- Students interested in learning more about the program and its requirements can visit the Assante Fund for Honors Research Travel page for more information.
Assante Program for Honors Research Travel supports and encourages students’ impactful global engagement Twitter
By Stella Katsipoutis-Varkanis
Lafayette College is piloting a new program to provide funding to students for travel related to their senior honors thesis research. Seniors who are still working on their honors theses—as well as juniors who plan to write senior honors theses—who would benefit from travel are welcome to apply for the Assante Program for Honors Research Travel, which is made possible by the generosity of Linda Assante ’90 and Marc A. Carrasco.
The Assante Program for Honors Research Travel is part of the Global Learning and Community Engagement Fund.
“I am excited that the funds are applied to supporting independent student research projects that the College encourages and celebrates in its honors theses, which many students take on each year in a wide variety of disciplines,” says Markus Dubischar, associate dean of the curriculum. “There is tremendous alignment with Lafayette’s academic priorities, particularly faculty-mentored research by students and global education.”
Deadline for full consideration for travel in summer 2021 is April 1, though students may apply after that date subject to availability of funds. For winter travel, all applications must be submitted by Nov. 1. If approved, students will receive funding that covers all or most of their travel expenses.
Priority will be placed on projects for which the research will clearly benefit from the student’s travel and that address current developmental, economic, educational, environmental, political, social, or other related issues at the destination. Preference will be given to projects that involve international travel and direct engagement with the local population or agencies, institutions, or other stakeholders.
Faculty travel to accompany students may also be supported depending on the destination, nature of the project, and availability of funds. Time and length of travel are open and determined by the research goals. Applicants should be aware of travel restrictions (such as those related to COVID-19), which will be taken into consideration in the review process.
Rochelle Keesler, director of international and off-campus education, encourages any and all eligible Lafayette students whose research has a global focus to apply—especially if they are considering post-graduation international research opportunities, such as the Fulbright Program.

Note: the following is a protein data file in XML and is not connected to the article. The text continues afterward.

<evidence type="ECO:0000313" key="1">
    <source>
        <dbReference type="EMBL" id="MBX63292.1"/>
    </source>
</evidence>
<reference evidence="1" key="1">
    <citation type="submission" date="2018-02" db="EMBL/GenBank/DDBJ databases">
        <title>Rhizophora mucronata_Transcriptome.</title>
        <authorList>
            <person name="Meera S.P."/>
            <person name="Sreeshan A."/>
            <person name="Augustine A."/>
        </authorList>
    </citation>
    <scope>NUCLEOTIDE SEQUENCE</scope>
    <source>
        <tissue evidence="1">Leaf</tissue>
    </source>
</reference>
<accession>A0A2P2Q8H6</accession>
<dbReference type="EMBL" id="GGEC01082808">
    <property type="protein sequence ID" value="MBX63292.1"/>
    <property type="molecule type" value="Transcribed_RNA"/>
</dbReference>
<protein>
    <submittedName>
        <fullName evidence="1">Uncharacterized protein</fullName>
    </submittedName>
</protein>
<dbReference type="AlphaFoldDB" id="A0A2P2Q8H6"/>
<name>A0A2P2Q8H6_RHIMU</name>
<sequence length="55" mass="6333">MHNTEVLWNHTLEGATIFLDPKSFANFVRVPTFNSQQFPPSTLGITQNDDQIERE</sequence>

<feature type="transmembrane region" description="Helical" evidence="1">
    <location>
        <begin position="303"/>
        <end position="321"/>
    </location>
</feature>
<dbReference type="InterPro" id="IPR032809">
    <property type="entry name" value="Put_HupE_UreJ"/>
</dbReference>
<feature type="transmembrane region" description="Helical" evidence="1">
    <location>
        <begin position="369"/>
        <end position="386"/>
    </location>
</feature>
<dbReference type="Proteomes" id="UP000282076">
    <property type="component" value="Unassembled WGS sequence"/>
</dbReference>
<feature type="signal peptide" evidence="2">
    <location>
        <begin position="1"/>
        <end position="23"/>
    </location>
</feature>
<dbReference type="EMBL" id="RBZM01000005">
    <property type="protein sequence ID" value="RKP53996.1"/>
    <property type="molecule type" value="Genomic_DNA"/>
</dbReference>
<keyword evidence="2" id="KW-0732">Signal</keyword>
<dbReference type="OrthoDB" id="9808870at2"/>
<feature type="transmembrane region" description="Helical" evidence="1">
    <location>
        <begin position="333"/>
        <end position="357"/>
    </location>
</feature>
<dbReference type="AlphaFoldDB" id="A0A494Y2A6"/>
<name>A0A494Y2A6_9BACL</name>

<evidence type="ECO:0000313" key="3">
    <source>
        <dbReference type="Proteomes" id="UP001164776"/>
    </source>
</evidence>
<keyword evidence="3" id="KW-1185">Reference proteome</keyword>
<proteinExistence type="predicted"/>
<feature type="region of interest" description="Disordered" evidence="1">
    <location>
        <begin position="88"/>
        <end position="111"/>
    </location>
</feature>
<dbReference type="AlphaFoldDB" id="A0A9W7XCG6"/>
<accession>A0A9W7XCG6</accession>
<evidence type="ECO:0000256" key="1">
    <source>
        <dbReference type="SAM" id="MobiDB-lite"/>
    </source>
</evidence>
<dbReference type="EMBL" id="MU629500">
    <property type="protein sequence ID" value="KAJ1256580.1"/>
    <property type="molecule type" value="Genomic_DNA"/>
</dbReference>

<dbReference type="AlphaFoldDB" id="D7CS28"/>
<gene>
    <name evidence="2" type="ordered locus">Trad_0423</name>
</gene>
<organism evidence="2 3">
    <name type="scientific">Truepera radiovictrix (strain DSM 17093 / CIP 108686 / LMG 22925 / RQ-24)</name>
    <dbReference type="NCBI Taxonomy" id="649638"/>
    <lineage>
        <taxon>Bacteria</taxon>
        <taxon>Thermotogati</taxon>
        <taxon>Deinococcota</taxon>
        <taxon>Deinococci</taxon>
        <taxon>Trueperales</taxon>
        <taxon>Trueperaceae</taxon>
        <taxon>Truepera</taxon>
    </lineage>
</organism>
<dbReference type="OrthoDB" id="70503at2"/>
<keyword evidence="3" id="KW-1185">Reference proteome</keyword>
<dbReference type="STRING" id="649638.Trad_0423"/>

“Our students are already engaging in academic research on these themes,” she says. “Access to funding will allow motivated students to conduct research that leverages their own international networks, and the international networks of our faculty, in ways that will enhance their research with different institutional and cultural perspectives. Having the opportunity to engage in research beyond Lafayette’s campus will also broaden their perspectives and add texture to their theses.”
“The opportunity to travel to relevant destinations will give the students’ research additional depth and dimension,” Dubischar echoes. “It brings an experiential and hands-on component to the research questions students ask, the methodologies they use, and the results they achieve.”
The program’s accessibility, Keesler explains, puts the opportunity for international travel for thesis research on more students’ radars, even if they aren’t currently considering it as a possibility. The experience that the fund could provide to students, she adds, is important now more than ever, especially in the current state of world affairs.
“In this moment of intersecting international challenges, our students need more exposure to different ways of thinking, studying, researching, and living in the world,” Keesler says. “Providing Lafayette students with funding to realize that in a tangible way through their research is one way we’re making sure our students receive a global education.”
“Traveling has the power, as only few other things do, to open you up to the world’s diversity and richness and to propel you toward greater intercultural competency,” Dubischar adds.